As a result of this democratic bankruptcy, from the Patriot Act in the United States to the emergency measures in France, the laws that reduce freedom have multiplied, which have become permanent legislation, with arbitrary arrests. , And demonstrations have been banned. .

The chaos is greatest because Afghanistan is the theater of the Asian Great Game. The players are Pakistan, an ally of the United States, but some protect the Taliban. India, which has supported some anti-Pakistan Mujahideen groups in Balochistan. China, which fears the Turkestan Islamic Party (formerly the East Turkestan Islamic Movement), could destabilize Xinjiang (officially the Uighur Autonomous Region), and, like India, oversees Afghanistan’s mineral wealth. Russia, which is unexpectedly gaining new interest. And Iran, which has saved many Shia Hazaras from persecution (see). Inter-Afghan dialogue is the best way to stabilize in this case).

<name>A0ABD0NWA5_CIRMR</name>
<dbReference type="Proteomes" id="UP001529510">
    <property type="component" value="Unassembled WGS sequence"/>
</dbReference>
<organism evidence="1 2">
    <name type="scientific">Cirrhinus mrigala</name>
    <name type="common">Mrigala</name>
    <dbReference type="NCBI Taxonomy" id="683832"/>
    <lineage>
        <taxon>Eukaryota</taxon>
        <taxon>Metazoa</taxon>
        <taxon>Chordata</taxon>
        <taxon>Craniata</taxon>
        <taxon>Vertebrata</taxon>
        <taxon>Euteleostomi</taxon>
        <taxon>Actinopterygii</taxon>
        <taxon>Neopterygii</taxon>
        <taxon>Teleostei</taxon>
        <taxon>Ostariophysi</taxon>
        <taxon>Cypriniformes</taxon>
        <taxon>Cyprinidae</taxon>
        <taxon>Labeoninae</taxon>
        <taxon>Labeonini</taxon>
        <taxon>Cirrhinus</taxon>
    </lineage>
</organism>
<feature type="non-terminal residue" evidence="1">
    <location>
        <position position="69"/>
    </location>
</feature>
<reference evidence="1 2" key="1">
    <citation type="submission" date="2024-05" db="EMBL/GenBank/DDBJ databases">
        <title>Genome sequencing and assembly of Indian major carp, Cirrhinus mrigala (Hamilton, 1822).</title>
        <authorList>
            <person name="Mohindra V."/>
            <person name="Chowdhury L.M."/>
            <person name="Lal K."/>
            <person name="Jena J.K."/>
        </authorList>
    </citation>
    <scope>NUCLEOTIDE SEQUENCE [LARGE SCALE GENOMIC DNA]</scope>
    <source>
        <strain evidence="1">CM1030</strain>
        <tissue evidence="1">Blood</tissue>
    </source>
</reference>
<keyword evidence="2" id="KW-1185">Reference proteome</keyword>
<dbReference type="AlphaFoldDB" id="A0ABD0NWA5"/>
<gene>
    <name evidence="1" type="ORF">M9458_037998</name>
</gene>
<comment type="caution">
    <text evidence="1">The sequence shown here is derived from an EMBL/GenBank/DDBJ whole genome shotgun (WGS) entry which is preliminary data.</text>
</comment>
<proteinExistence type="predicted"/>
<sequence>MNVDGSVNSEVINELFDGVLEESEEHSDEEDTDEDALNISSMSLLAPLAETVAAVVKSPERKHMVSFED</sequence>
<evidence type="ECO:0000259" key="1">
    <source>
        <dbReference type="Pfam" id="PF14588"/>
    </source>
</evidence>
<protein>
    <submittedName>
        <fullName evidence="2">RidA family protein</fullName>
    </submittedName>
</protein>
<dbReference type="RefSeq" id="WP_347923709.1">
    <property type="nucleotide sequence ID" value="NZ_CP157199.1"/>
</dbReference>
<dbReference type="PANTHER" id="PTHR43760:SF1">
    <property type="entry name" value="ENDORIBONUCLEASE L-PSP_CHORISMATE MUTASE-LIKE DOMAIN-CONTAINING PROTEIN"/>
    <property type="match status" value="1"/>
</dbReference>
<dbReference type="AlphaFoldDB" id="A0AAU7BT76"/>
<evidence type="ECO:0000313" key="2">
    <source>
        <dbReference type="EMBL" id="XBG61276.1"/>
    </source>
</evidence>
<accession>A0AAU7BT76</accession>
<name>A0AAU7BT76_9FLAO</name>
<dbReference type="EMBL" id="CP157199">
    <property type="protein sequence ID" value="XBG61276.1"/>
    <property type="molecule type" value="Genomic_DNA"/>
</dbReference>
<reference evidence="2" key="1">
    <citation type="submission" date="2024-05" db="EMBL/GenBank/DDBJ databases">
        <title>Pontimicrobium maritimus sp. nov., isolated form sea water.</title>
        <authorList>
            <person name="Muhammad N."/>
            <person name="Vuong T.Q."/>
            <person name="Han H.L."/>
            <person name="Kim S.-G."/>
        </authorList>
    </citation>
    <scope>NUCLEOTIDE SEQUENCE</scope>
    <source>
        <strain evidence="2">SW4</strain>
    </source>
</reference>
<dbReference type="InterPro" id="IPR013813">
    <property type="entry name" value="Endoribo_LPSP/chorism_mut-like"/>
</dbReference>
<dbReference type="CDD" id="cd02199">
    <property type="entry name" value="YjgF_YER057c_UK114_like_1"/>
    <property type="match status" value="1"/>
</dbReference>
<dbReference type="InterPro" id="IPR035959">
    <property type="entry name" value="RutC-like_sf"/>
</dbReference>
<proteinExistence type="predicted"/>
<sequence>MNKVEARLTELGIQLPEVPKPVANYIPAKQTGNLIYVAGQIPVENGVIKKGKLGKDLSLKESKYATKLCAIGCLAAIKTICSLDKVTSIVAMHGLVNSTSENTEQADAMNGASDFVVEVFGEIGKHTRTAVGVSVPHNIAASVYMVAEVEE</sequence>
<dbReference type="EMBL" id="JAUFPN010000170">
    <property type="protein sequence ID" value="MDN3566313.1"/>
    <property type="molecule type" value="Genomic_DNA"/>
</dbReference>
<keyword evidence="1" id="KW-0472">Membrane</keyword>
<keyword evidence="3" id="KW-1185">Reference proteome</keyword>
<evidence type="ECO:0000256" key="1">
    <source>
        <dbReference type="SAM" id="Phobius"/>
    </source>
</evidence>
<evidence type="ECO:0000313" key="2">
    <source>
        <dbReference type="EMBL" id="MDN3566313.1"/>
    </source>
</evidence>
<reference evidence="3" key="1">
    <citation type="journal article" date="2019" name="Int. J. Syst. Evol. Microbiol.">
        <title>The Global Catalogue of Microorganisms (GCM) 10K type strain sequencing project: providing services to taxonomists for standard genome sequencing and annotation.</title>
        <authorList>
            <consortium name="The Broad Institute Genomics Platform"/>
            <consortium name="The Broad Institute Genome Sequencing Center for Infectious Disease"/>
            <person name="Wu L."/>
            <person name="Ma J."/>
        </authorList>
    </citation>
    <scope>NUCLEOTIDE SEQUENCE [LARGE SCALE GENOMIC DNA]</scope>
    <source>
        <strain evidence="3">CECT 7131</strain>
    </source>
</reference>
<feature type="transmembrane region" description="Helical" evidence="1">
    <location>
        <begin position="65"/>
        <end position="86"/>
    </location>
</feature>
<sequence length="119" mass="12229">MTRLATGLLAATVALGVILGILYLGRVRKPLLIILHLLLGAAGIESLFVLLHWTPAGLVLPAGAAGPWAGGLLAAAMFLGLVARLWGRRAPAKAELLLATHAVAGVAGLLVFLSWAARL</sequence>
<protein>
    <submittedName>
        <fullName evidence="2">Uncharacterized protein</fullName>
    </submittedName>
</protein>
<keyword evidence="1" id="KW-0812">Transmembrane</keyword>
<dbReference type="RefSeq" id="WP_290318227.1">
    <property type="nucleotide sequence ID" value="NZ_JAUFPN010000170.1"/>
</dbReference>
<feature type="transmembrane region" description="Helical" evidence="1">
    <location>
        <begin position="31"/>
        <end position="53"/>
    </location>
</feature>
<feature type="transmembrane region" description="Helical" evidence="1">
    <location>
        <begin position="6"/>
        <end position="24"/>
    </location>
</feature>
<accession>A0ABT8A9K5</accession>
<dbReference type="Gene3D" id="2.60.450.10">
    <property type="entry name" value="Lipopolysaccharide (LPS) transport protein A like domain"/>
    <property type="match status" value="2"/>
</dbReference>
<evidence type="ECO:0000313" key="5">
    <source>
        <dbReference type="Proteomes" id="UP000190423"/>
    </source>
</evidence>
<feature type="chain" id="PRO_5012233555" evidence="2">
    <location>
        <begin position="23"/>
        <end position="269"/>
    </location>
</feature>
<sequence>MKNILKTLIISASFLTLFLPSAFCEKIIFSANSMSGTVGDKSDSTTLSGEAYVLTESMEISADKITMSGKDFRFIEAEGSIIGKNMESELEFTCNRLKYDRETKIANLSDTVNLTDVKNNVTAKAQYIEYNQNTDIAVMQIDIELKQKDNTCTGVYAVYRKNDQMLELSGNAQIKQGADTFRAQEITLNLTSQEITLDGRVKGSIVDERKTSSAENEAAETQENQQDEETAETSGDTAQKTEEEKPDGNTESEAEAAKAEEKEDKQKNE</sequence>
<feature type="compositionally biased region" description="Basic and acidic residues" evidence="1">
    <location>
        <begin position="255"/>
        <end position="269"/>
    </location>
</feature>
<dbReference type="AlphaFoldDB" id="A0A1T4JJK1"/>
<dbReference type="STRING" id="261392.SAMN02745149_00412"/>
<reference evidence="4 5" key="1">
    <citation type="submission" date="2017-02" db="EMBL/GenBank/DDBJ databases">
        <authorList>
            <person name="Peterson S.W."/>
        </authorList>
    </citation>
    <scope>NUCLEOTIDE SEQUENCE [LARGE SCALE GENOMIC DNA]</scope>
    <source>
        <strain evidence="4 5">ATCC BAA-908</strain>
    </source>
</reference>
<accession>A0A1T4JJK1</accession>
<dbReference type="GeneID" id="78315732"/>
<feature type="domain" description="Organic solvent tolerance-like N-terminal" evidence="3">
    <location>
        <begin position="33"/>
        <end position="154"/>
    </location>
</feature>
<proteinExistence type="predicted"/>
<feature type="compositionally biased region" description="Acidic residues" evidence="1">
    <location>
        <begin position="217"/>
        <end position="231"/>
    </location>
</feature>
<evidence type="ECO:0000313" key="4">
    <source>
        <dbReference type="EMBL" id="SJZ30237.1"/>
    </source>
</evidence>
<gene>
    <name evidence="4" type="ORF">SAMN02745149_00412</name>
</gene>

Afghanistan combines all the failures of the West: military, because the United States has not won an armed conflict in decades, because the ‘war on terror’ has proved to be worse than terrorism itself. Moral, because the governments in Kabul and Baghdad are corrupt and the electoral process is notorious. Democratic, because the decisions to embark on such campaigns are made by a single individual. And politically, because the respective states have been destroyed and the forces that were to be eliminated have been assured to finally come to the forefront.

Withdrawal from Afghanistan, for which there is now a consensus in the United States, marks the end of the era of direct intervention and ‘wars forever’. But does this usher in a new era in which Americans no longer see themselves as a chosen people destined to lead the world? The answer lies in Biden’s foreign policy title: ‘Leading the Democratic World’. (6.). America’s desire for supremacy escaped defeat in Vietnam. It will not evaporate after the bitter lesson of Afghanistan.